In a first pass of the multicolor printing process of FIG. 1, the laser beam scanning unit 16 exposes the surface of the photoconductor with modulated laser light 18 to create a first latent image component corresponding to the first monochrome component of the image to be printed. After the photoconductor 12 is exposed with the first latent image component, the first component of the image pattern is developed using a first developer 22, described in greater detail below, to provide a first color of toner to the surface of the photoconductor. After the first monochrome component of the color image to be printed has been provided on the surface of the photoconductor, a second pass is performed to provide a second monochrome component of the color image to be printed. The photoconductor 12 on the drum is charged to provide a new uniform charge distribution on the photoconductor. The laser beam scanning unit 16 then scans the laser beam 18 over the surface of the photoconductor to expose the photoconductor 12 with a second latent image component. A second color of toner is applied by the second developing unit 24 so that it adheres to the photoconductor 12 in a pattern corresponding to the second latent image component and overlies the first toner image. This process is repeated for the third and fourth components of the image, using the third and fourth developing units 26 and 28, respectively, to provide four different overlaid monochrome toner images on the photoconductor. The four color toner image is then transferred onto the surface of a recording medium 32 such as a paper sheet at the transfer charger 30 and the toner image is fused to the recording medium 32 at fuser 40. To accomplish fusing, the recording medium 32 is passed between the heating roller 42 and the pressing roller 44 that make up the fuser 40. A heater, such as a halogen lamp, is provided in the heating roller 42 to heat a surface of the roller to a predetermined high temperature sufficient to at least soften the developer, when combined with the pressure applied by the pressure roller 44. The high temperature and pressure between these two rollers cause the toner to melt and to be fixed onto the recording medium 32, thereby forming a color image on the recording medium.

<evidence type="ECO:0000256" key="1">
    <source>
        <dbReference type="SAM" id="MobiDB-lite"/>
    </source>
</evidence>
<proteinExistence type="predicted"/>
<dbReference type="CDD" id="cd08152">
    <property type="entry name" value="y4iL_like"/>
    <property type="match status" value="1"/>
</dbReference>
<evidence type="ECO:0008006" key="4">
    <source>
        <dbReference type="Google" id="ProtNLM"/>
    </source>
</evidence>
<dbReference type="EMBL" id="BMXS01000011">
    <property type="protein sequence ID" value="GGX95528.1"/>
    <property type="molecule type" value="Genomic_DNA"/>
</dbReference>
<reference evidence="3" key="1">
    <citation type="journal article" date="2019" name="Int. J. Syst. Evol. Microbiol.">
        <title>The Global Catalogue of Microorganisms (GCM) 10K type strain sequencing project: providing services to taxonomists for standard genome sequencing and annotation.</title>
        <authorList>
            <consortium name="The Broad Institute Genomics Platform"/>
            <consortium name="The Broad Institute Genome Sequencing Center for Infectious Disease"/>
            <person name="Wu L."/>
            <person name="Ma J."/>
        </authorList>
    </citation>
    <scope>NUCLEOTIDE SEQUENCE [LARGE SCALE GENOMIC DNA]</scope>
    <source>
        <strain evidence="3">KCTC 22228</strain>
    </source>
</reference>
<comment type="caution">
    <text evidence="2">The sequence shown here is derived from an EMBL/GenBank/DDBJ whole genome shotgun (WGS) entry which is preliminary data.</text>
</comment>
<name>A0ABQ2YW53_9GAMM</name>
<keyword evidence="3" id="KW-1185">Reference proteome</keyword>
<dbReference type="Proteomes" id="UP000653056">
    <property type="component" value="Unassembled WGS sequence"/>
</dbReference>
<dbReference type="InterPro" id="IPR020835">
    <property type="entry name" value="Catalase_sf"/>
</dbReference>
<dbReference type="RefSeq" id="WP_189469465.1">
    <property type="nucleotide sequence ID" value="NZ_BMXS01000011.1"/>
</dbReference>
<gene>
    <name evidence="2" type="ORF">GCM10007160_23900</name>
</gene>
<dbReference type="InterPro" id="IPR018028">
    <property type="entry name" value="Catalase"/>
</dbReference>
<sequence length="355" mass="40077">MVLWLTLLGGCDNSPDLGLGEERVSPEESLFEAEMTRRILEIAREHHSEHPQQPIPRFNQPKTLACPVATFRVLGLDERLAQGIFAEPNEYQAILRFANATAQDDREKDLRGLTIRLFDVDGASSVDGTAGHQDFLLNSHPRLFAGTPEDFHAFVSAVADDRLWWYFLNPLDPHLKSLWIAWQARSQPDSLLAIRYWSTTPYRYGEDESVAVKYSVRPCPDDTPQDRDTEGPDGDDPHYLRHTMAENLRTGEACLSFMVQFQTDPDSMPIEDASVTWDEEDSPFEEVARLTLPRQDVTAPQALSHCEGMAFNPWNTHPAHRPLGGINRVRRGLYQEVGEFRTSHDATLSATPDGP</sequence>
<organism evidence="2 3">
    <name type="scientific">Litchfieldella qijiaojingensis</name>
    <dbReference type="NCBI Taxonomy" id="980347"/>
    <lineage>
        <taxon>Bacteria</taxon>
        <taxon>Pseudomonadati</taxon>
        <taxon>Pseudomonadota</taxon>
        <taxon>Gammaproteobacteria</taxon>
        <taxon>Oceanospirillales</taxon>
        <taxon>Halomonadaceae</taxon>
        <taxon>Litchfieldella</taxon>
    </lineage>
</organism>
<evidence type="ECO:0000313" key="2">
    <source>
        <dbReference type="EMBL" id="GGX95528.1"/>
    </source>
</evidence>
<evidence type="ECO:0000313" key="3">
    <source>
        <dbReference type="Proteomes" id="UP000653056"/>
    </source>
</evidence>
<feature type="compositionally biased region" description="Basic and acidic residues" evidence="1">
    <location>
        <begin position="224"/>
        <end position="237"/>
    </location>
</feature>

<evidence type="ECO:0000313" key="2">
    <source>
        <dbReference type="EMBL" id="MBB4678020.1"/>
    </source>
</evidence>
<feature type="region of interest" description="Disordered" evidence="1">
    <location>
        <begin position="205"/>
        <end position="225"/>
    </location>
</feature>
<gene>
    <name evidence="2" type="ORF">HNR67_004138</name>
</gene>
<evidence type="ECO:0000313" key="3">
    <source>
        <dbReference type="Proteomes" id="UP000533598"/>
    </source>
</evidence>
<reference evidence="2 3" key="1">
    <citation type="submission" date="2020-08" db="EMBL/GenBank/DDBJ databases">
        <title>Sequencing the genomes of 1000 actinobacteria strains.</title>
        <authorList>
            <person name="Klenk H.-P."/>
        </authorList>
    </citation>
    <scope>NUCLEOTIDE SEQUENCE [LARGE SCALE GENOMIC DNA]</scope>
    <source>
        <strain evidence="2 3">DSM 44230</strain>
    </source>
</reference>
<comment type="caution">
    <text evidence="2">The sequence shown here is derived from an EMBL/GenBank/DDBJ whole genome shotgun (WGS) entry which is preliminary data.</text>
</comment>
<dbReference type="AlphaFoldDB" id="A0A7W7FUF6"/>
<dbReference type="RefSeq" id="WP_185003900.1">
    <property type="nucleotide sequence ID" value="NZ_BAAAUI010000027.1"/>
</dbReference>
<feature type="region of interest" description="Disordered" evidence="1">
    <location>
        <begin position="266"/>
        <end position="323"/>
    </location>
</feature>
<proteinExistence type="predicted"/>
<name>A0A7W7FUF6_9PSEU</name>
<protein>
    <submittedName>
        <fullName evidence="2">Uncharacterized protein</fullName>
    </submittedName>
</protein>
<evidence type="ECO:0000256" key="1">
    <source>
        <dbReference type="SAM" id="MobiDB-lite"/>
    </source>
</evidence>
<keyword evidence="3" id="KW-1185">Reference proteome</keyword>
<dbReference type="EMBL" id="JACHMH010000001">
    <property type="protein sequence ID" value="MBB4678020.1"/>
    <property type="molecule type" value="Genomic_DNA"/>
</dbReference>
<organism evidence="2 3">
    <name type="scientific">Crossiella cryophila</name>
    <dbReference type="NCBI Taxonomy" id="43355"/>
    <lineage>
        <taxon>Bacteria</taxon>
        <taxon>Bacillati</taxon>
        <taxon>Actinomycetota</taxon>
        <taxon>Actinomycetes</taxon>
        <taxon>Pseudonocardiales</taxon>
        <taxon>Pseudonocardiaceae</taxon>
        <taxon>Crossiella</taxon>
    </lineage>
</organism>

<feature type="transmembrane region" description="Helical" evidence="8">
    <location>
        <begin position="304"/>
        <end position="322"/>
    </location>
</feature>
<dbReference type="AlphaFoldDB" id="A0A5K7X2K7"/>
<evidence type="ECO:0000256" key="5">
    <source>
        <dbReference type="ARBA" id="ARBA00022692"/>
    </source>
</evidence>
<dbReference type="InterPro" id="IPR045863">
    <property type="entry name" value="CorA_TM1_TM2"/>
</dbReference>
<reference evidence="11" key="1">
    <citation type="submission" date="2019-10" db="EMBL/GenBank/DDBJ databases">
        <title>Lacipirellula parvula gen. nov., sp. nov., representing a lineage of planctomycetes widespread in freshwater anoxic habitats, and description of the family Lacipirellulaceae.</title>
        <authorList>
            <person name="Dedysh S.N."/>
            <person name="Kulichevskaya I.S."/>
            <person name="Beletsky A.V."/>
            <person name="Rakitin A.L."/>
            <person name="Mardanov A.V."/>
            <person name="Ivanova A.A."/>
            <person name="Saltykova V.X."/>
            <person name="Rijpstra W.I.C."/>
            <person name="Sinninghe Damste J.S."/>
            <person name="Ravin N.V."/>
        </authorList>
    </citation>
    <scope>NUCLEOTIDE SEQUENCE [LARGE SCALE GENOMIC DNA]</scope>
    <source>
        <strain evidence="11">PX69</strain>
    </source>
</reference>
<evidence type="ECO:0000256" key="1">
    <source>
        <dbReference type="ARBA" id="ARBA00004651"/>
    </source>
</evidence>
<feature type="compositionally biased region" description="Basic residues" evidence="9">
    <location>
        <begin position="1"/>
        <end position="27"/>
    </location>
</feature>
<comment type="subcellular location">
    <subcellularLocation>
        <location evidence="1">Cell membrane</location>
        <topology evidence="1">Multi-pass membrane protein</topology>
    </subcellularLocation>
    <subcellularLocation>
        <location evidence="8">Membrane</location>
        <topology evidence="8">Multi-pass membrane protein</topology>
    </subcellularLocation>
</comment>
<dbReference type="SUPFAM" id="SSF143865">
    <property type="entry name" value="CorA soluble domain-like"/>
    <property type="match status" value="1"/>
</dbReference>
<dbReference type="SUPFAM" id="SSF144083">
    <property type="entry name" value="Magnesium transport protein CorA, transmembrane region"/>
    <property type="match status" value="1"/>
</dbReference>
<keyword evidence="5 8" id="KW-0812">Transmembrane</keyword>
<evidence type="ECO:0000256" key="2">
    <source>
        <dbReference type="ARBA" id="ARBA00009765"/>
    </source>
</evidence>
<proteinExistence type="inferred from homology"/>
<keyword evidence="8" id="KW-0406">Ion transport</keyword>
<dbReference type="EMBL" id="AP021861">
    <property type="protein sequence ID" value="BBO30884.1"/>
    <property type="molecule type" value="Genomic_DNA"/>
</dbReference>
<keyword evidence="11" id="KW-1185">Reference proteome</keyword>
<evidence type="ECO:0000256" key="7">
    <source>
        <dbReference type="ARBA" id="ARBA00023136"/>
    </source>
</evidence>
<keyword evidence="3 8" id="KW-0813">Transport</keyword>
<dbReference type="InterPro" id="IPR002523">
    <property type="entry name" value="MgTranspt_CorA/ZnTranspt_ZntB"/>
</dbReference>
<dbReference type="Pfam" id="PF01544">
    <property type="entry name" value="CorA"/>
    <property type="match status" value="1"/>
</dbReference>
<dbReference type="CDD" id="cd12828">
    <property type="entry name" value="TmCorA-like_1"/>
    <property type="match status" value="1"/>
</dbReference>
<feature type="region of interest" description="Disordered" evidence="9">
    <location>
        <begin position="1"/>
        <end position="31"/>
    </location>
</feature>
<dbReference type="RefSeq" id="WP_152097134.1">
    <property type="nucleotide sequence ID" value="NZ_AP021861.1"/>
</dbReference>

For the four pass color laser printer illustrated in FIG. 1, four developing processes are needed to create an image. Because the FIG. 1 printer essentially requires four complete and independent printing processes to create an image, the FIG. 1 printer is about four times as slow as a conventional monochrome laser printer. As such, the color image reproduction rate for the FIG. 1 printer is generally unacceptably slow.